Summary Medical thoracoscopy/pleuroscopy is considered to be one of the main areas of interventional pulmonology and should be included in the training programme of the chest physician. As with all technical procedures, there is a learning curve before full competence in medical thoracoscopy/pleuroscopy is achieved. Therefore, appropriate training is mandatory. This article describes the knowledge and skills required, the contraindications and potential complications and their prevention and the instruments used, as well as step-by-step information on how to perform medical thoracoscopy/pleuroscopy, which is even easier to learn than flexible bronchoscopy.
Medical thoracoscopy/pleuroscopy is used increasingly by chest physicians and has become, after bronchoscopy, the second most important endoscopic technique in respiratory medicine . It is considered to be one of the main areas of interventional pulmonology/pneumology  and an important part of a specialist pleural disease service .
Compared with “surgical” thoracoscopy, which is better termed “video-assisted thoracic surgery” (VATS) and is performed in an operating room under general anaesthesia with selective intubation, medical thoracoscopy/pleuroscopy can be performed in an endoscopy suite under local anaesthesia or conscious sedation, using non-disposable rigid or semi-flexible (semi-rigid) instruments. Thus, medical thoracoscopy/pleuroscopy is considerably less invasive and less expensive.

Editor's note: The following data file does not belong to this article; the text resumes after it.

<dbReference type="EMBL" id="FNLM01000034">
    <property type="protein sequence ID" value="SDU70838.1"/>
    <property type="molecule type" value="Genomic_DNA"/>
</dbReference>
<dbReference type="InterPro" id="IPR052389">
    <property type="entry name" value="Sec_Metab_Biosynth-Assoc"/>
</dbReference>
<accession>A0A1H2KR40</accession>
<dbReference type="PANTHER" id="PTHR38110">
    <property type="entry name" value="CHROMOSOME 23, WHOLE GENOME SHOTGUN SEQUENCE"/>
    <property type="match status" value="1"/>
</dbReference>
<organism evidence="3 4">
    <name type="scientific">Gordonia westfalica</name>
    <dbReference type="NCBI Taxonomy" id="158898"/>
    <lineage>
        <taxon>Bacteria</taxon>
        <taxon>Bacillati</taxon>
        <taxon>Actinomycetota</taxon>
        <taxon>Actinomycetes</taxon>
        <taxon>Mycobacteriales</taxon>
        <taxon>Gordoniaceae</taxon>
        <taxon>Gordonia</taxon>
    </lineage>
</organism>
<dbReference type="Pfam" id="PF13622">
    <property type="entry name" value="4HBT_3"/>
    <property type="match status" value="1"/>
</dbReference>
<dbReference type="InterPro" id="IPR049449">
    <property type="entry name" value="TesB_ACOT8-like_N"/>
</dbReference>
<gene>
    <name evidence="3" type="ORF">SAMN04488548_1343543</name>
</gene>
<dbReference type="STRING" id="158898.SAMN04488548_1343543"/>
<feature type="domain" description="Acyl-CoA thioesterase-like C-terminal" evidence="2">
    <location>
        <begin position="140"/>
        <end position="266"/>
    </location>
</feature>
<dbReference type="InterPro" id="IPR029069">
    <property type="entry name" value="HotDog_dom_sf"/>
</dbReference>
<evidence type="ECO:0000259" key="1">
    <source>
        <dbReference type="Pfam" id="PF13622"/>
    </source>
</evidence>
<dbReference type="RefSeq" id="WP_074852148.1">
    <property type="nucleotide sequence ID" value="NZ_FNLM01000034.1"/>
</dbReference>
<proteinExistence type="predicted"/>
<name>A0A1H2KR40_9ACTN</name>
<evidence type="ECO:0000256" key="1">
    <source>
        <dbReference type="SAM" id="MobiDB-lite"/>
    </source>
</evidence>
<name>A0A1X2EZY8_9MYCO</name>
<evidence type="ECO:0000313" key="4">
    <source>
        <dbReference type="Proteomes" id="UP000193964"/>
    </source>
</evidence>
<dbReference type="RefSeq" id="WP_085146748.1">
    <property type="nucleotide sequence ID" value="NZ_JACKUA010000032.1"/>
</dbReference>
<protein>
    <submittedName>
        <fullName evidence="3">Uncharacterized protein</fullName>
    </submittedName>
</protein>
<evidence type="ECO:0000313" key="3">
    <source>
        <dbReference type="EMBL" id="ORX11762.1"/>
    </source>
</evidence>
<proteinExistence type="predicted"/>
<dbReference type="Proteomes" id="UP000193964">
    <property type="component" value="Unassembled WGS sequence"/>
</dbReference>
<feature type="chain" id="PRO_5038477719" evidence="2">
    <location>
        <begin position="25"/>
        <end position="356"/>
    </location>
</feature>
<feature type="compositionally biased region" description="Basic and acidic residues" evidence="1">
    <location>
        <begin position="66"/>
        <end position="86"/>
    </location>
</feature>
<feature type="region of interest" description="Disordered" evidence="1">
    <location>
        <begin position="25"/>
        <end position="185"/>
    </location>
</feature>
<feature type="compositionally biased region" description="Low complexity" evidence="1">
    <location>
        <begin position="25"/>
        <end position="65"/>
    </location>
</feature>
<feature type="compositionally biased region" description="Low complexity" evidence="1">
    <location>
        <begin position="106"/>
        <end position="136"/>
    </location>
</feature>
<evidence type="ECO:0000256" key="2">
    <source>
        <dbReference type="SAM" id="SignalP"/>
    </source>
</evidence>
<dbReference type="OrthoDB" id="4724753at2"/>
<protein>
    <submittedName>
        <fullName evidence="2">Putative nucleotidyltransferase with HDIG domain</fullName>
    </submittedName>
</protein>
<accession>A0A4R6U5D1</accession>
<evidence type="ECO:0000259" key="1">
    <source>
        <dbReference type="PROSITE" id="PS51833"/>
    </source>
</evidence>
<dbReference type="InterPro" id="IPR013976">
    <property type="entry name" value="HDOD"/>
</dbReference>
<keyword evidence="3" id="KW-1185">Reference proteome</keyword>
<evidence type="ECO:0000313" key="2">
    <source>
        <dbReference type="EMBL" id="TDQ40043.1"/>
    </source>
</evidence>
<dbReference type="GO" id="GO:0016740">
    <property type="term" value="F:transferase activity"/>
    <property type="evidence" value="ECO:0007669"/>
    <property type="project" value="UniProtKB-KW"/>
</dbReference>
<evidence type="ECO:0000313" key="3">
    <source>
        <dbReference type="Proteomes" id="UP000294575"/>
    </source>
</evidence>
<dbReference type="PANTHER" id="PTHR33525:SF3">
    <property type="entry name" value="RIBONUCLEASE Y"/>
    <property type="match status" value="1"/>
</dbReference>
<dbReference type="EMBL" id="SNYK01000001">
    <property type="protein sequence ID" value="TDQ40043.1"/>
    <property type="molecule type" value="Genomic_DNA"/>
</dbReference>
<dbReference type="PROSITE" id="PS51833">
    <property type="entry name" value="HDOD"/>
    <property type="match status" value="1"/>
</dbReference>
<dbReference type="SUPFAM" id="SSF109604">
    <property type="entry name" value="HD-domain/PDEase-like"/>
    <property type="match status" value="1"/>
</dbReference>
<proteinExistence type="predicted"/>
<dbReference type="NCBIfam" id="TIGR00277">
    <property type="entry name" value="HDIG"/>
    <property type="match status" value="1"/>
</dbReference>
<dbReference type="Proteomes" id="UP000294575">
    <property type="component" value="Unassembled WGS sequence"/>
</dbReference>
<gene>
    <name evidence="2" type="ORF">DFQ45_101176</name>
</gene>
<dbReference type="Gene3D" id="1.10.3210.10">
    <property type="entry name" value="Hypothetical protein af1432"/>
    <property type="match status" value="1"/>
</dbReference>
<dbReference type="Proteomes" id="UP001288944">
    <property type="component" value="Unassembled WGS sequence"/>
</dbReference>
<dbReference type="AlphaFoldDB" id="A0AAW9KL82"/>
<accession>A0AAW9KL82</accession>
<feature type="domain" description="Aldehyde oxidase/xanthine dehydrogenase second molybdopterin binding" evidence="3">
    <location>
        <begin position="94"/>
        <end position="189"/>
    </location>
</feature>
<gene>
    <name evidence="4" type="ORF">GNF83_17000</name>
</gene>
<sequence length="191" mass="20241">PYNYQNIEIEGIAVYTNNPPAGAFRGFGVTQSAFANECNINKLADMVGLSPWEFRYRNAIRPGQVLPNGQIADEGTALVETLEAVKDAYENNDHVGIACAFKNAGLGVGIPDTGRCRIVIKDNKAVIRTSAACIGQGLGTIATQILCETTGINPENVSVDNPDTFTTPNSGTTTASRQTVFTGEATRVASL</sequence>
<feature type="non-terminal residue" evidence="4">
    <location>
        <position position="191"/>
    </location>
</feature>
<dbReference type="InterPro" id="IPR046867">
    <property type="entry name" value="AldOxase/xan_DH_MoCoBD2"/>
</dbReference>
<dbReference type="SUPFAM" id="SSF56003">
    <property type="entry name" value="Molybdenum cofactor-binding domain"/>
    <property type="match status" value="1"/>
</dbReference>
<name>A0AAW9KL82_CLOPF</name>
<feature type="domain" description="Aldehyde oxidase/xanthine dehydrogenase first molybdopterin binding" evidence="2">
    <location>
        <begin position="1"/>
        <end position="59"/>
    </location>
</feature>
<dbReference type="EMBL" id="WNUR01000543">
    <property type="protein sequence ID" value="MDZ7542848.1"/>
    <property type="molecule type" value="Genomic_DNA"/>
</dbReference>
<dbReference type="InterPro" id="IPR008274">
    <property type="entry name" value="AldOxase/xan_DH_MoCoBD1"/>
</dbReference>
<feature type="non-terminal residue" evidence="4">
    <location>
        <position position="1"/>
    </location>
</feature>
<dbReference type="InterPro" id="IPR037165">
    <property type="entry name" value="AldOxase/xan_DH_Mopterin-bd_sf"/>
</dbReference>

The main indications for medical thoracoscopy/pleuroscopy (table 1) are described in detail in  and are summarised in . The European Respiratory Society School has been running hands-on courses on medical thoracoscopy/pleuroscopy for several years and has recently produced a video on the topic .
In many European countries, medical thoracoscopy/pleuroscopy is already part of the respiratory training programme and it is included in the HERMES curriculum in adult respiratory medicine as a procedure where at least competence level 2 (knowledge/skill sufficient to manage with supervision) should be reached .
In this article, we describe the clinical prerequisites, the contraindications and the potential complications (and their prevention) as well as the main steps of the technique, which are outlined in more detail in .
Knowledge and skills required
As with all technical procedures, there is a learning curve before full competence in medical thoracoscopy/pleuroscopy is achieved. Therefore, appropriate training is mandatory. The technique is very similar to chest-tube insertion by means of a trocar; the difference being that, in addition, the pleural cavity can be visualised and biopsies can be taken from all areas of the pleural cavity including the chest wall, diaphragm, mediastinum and lung (fig. 1).